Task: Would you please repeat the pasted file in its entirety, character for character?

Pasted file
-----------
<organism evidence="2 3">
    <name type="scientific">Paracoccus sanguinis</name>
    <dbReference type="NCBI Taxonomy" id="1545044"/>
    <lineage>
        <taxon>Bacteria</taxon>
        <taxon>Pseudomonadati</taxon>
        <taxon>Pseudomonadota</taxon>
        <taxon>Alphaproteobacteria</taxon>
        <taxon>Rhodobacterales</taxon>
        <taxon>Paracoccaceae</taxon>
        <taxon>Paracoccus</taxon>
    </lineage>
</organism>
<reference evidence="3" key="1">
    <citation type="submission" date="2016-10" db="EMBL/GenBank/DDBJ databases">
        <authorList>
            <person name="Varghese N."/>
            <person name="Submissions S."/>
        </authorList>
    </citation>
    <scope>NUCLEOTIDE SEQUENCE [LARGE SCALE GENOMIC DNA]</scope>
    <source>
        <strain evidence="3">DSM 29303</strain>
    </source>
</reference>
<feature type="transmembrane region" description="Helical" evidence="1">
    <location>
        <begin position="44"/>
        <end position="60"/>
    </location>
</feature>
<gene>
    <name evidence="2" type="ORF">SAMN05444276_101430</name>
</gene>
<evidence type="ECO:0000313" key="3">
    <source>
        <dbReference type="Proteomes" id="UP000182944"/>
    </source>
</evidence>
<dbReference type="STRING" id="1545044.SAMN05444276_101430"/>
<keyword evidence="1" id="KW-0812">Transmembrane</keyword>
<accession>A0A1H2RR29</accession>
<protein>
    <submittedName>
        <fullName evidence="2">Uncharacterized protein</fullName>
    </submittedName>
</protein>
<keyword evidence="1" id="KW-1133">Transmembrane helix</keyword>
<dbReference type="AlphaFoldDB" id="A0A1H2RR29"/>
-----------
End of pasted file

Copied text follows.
<organism evidence="2 3">
    <name type="scientific">Paracoccus sanguinis</name>
    <dbReference type="NCBI Taxonomy" id="1545044"/>
    <lineage>
        <taxon>Bacteria</taxon>
        <taxon>Pseudomonadati</taxon>
        <taxon>Pseudomonadota</taxon>
        <taxon>Alphaproteobacteria</taxon>
        <taxon>Rhodobacterales</taxon>
        <taxon>Paracoccaceae</taxon>
        <taxon>Paracoccus</taxon>
    </lineage>
</organism>
<reference evidence="3" key="1">
    <citation type="submission" date="2016-10" db="EMBL/GenBank/DDBJ databases">
        <authorList>
            <person name="Varghese N."/>
            <person name="Submissions S."/>
        </authorList>
    </citation>
    <scope>NUCLEOTIDE SEQUENCE [LARGE SCALE GENOMIC DNA]</scope>
    <source>
        <strain evidence="3">DSM 29303</strain>
    </source>
</reference>
<feature type="transmembrane region" description="Helical" evidence="1">
    <location>
        <begin position="44"/>
        <end position="60"/>
    </location>
</feature>
<gene>
    <name evidence="2" type="ORF">SAMN05444276_101430</name>
</gene>
<evidence type="ECO:0000313" key="3">
    <source>
        <dbReference type="Proteomes" id="UP000182944"/>
    </source>
</evidence>
<dbReference type="STRING" id="1545044.SAMN05444276_101430"/>
<keyword evidence="1" id="KW-0812">Transmembrane</keyword>
<accession>A0A1H2RR29</accession>
<protein>
    <submittedName>
        <fullName evidence="2">Uncharacterized protein</fullName>
    </submittedName>
</protein>
<keyword evidence="1" id="KW-1133">Transmembrane helix</keyword>
<dbReference type="AlphaFoldDB" id="A0A1H2RR29"/>